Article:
Kara Wood Talks About Regionalism – 40 Under 40 Winner
Kara Wood leads the city of Grand Rapids’ economic development efforts and guides community business leaders in the advancement of the city’s economic growth through public-private partnerships and assists developers in implementing a variety of development finance incentives. In addition, she advocates for legislative issues to support economic development in the West Michigan region.
Kara holds a bachelor’s degree in business administration from Michigan State University, an Economic Development Finance Professional Certification from the National Development Council and is a Certified Economic Developer. She also holds a master’s degree in public administration from Western Michigan University’s School of Public Affairs and Administration, where she serves as a professional instructor. She serves on a variety of professional boards and associations, including the Michigan Municipal League Land Use and Economic Development Committee, Michigan Magnet Fund Board of Directors and the Michigan Economic Developers Association Board of Directors.
If somebody were interested in becoming an economic development professional, what are the 2 or 3 work skills you would tell are critical to success?
Networking, relationship building and facilitation skills
As you think about how the economic development profession works, what is the area you believe it could and should do a better job in?
Emphasizing the importance of early education and focus on supporting projects that provide opportunities to eliminate income disparities within the local economy
What role do you believe regionalism plays in economic development and do you see the role expanding or contracting?
Regionalism is extremely important in economic development and if you aren’t collaborating as a region, DO IT NOW or get left behind. This role will continue to expand as we become more efficient in the support of employers.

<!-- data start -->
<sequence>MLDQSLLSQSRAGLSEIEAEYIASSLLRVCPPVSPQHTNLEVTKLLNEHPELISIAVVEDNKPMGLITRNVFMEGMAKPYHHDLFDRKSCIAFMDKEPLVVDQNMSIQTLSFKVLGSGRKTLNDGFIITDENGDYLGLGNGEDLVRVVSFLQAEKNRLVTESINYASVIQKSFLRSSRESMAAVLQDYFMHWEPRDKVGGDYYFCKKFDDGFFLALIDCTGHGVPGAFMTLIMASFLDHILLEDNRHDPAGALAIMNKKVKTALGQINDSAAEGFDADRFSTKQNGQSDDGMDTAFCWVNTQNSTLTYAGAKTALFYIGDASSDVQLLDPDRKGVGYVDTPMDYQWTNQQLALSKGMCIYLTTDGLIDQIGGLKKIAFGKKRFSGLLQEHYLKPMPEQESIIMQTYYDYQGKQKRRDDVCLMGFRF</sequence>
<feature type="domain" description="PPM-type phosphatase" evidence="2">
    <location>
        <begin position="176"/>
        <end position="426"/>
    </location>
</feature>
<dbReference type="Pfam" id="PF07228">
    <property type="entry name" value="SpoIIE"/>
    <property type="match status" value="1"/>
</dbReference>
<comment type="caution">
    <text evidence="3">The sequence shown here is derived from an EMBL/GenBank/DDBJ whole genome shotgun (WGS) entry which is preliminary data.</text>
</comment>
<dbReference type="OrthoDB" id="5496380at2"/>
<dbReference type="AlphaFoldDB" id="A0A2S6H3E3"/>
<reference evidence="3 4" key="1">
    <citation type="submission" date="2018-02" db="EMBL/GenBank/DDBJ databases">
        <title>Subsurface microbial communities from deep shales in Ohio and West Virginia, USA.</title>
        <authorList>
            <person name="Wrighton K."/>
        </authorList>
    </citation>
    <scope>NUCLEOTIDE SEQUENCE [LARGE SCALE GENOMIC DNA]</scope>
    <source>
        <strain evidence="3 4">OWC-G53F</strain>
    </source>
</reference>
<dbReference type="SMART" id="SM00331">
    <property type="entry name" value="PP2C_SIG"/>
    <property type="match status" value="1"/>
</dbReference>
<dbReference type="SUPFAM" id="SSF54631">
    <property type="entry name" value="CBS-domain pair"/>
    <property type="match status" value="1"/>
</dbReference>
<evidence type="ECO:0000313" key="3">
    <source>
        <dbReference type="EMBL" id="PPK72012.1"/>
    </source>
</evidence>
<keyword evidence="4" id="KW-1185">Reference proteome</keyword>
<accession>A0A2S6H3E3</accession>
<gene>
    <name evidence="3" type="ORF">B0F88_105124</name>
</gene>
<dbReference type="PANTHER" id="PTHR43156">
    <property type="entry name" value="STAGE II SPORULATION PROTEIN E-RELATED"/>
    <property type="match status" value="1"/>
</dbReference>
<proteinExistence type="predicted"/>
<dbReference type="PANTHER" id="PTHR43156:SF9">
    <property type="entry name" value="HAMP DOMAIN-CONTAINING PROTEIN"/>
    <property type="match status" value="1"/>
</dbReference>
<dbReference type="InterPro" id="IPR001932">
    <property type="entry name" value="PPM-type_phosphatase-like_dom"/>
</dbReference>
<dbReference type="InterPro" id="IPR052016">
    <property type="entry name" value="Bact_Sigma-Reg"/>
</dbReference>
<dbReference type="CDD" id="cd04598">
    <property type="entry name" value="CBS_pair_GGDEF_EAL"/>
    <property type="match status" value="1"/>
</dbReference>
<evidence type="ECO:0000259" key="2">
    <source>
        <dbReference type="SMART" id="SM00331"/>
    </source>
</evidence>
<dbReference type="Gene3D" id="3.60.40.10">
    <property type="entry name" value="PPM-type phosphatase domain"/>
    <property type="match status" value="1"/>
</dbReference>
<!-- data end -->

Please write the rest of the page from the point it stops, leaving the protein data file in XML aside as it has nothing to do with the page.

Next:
Can you share a couple stories of ah-ha moments you’ve experienced in the profession and what you learned from those moments that helped you going forward?
I’ve learned that there will be times in my professional career when I may have to do something I wouldn’t do personally but have to do professionally. I’ve learned to maintain good ethics in the profession and to make sure your professional credibility is not at risk. Also, be the best partner you can be in the collaborative process. I’ve learned not everyone wants to be helpful, but at least you’ve shown your willingness to be at your best.
What are the challenges you believe the economic development profession are going to have to address in the next few years and why?
The challenges in the profession in the next few years will be the continued challenge of working as a region for some. Regional service provision has been going on for decades and some refuse to embrace it. It is the future and will support growth if you are good at it.
We also need to do a better job of communicating what economic development is and what we do to add value. The general public does not understand what our profession is and in order for support in our industry we have to speak up. We have return on investments to show and that word is not getting out to citizens and elected officials. Communicate, communicate, communicate.
Specifically, as a local economic development director, term limits will have a direct effect on the profession. It will make our jobs much more complex to educate and advocate for our profession and program funding as more frequent change occurs in our local and state elected officials.
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